Before I get into the book, I have to say that I met Ayelet Waldman on the Cedars Sinai hospital tour when we were both pregnant with our first children.  My husband and I spent the tour chatting with a nice couple, and only at the end did we find out that the husband was Michael Chabon, who had written The Mysteries of Pittsburgh.  Ayelet was a lawyer, so I was confused when I later learned that Michael Chabon was married to a writer.  Funny that it was easier for me to imagine that he had divorced the lawyer and remarried a writer than it was for me to imagine a career change!

I recently heard Waldman interviewed on Fresh Air about her new book Bad Mom.  The interview made me laugh and made me teary — and I was at the gym, mind you.  I went straight to the library to see if they had Bad Mom yet, but as it’s too new, I had to settle for Love and Other Impossible Pursuits.  Still, it’s being made into a movie with Natalie Portman in the starring role, so good thing I’ve read it before the movie comes out. 

I’ve read my share of chick lit, which is how the book feels for much of the story.  But the book takes a deeper turn near the end.  The story is about a young woman who is trying to cope with the recent loss of her baby to SIDS.  At the same time, she’s trying to forge a relationship with her precocious but annoying stepson.  The book takes on the New York mothers who overparent – the stepson’s mother insists that her son is lactose intolerant, cannot get wet or he’ll get sick, and must get into the most exclusive private elementary school.  This would be funny if the main character was a good foil to those mothers, but instead, she is self centered and has almost no compassion or affection for the boy.  This doesn’t make for a sympathetic main character.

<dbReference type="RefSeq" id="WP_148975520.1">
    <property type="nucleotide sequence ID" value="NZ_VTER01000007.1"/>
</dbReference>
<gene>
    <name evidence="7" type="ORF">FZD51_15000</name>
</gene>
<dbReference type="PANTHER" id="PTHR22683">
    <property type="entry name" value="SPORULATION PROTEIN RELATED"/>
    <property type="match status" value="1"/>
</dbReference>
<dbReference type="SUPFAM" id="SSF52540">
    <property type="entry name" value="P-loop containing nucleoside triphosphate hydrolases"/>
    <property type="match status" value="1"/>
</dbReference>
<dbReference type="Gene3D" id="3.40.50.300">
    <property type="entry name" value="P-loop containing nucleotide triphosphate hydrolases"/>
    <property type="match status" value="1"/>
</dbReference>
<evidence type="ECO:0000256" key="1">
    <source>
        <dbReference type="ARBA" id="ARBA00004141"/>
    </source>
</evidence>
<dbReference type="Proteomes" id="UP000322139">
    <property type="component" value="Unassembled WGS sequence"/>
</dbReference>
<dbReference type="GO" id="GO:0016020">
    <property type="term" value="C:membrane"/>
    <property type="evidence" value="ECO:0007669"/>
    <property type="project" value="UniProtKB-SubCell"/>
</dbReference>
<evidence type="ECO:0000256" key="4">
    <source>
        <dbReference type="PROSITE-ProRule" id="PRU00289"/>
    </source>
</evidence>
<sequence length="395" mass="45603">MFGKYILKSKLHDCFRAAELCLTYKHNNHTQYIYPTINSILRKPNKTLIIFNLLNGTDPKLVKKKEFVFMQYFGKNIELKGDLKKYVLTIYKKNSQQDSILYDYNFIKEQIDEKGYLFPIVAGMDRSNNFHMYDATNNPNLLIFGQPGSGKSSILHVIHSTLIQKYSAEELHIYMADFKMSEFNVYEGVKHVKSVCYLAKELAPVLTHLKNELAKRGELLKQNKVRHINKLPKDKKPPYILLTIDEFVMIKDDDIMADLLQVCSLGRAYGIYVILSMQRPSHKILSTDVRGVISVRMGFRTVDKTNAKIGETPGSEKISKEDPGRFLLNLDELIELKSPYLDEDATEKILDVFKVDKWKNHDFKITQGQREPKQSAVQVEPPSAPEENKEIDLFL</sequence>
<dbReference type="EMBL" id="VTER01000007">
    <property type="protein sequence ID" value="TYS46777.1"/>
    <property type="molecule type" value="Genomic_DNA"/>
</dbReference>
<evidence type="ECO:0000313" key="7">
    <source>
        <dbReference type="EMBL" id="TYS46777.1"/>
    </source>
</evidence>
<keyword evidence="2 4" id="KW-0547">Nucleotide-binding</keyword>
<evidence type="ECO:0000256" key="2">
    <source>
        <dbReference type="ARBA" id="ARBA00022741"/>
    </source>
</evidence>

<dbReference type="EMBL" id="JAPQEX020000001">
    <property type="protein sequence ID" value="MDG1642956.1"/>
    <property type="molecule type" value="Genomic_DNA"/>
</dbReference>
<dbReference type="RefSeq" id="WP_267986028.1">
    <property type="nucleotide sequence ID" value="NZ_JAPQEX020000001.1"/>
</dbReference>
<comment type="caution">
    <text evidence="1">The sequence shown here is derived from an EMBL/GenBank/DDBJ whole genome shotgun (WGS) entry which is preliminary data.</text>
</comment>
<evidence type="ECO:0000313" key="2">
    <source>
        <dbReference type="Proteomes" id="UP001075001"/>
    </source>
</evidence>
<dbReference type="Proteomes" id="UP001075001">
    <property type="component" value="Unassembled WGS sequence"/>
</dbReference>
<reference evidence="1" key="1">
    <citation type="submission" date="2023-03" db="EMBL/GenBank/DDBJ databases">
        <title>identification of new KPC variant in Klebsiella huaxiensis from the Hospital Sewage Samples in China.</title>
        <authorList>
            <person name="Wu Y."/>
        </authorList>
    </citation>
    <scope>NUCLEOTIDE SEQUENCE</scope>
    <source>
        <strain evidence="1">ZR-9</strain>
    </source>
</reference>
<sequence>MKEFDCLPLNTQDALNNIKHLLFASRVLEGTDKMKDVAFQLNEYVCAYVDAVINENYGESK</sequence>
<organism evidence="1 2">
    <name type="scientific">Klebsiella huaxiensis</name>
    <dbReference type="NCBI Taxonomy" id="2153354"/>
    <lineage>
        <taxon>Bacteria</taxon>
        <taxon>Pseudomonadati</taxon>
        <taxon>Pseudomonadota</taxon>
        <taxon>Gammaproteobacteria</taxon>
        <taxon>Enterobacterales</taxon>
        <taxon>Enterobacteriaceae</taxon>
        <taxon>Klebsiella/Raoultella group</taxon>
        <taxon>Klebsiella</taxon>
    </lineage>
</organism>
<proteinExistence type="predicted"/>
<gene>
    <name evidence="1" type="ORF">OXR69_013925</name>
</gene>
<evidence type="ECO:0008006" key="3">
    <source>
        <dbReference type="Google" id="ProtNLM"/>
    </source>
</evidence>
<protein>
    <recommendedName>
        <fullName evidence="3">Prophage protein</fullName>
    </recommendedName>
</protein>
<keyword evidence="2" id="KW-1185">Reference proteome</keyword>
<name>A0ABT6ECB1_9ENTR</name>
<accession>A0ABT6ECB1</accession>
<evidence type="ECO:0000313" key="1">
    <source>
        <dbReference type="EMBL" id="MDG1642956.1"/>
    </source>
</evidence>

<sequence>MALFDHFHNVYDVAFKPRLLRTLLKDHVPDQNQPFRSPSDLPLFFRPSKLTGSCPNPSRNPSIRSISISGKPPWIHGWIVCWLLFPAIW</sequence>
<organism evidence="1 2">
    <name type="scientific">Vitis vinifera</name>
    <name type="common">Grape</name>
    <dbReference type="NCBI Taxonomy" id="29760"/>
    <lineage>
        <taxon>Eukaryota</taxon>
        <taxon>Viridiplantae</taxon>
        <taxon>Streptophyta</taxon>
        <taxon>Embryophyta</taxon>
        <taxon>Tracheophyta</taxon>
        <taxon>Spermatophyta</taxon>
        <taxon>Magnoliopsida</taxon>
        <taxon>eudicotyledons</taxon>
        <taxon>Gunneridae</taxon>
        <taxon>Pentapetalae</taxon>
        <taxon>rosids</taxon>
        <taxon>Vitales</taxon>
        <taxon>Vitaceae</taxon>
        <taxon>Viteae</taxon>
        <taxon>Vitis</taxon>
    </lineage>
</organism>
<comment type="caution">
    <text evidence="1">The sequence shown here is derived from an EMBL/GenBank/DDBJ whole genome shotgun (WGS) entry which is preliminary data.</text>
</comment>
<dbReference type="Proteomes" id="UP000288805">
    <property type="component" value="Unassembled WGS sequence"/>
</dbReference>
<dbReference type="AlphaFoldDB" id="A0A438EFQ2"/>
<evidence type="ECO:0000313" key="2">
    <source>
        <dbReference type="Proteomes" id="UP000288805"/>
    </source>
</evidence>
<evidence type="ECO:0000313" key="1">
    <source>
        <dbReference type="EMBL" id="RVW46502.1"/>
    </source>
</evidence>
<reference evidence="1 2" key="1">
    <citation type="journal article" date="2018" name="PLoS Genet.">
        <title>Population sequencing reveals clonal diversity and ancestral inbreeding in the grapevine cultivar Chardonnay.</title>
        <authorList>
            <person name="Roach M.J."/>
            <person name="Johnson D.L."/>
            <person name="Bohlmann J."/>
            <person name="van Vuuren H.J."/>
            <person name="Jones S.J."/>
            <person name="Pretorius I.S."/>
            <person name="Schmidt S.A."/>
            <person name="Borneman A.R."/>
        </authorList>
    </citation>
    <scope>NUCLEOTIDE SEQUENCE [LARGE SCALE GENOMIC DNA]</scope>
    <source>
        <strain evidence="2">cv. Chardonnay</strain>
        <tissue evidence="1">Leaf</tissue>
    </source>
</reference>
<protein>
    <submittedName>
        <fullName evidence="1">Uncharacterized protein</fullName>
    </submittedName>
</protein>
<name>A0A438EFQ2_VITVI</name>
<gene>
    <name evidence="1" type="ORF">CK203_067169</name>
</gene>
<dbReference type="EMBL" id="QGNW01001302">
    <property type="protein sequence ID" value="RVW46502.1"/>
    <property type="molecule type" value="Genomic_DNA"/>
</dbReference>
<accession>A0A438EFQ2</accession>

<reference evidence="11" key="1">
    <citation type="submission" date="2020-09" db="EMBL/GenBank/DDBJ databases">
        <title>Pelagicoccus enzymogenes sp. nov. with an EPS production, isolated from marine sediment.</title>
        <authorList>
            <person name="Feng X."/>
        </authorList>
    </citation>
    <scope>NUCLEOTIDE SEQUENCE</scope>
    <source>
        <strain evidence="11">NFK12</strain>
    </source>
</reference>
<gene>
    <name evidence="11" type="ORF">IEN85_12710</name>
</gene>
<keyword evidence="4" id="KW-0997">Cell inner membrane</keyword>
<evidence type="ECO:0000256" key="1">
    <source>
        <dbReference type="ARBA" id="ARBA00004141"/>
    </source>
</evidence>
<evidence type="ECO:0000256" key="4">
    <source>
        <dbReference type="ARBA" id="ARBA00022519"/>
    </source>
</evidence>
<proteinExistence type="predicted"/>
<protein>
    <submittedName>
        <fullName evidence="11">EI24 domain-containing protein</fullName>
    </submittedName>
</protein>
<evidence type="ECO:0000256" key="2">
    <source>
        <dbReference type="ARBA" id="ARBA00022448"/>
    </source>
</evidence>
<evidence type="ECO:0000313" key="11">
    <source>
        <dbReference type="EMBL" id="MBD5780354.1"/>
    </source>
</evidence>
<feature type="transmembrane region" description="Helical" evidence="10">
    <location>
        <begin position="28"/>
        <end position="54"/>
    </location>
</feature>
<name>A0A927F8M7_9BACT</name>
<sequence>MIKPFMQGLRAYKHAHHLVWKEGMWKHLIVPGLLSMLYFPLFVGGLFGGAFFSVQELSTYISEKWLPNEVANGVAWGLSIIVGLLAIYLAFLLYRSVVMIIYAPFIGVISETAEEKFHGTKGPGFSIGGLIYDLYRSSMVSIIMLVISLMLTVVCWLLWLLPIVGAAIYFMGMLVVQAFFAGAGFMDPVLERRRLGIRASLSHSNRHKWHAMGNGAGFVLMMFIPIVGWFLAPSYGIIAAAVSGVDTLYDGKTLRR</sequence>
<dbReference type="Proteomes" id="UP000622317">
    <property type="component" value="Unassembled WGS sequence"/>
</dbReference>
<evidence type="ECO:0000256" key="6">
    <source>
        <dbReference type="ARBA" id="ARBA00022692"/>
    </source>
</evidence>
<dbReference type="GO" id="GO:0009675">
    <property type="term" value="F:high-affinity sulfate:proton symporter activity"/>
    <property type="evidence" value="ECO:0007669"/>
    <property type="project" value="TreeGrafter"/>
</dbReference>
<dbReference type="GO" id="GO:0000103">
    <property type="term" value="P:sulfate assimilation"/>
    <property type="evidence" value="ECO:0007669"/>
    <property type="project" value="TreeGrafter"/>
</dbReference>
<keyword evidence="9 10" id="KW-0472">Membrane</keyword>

Near the end, the book threatens to descend into psychobabble, but luckily it doesn’t go too far, and the main character is redeemed.  Through a sort of odd series of events, the main character is called on her self centeredness and she gains understanding and maturity.  It finally dawned on me that the main character was supposed to be unsympathetic because the book is about her self discovery and redemption.  OK, I can be a little slow.

Now that I’ve read the book, I’m looking forward to seeing the movie when it comes out.  And am still waiting for Bad Mom to make it to the library!

 

Iggy Pop Sings Standards June 6, 2009

Filed under: Music — wendy @ 11:37 pm

Last Monday, I heard Iggy Pop interviewed on Fresh Air about his new album Preliminaires, where he sings standards like Autumn Leaves and songs in French.  The songs actually sound great, although they sound very much like Tom Waits, particularly on Frank’s Wild Years.  But you can’t blame Iggy Pop for having a similar type of voice, and I think the album sounds great.  The interview was also entertaining, especially where he says that he refuses to wear a shirt when he performs, no matter how classic the standard.

 

Moby

Filed under: Music — wendy @ 11:26 pm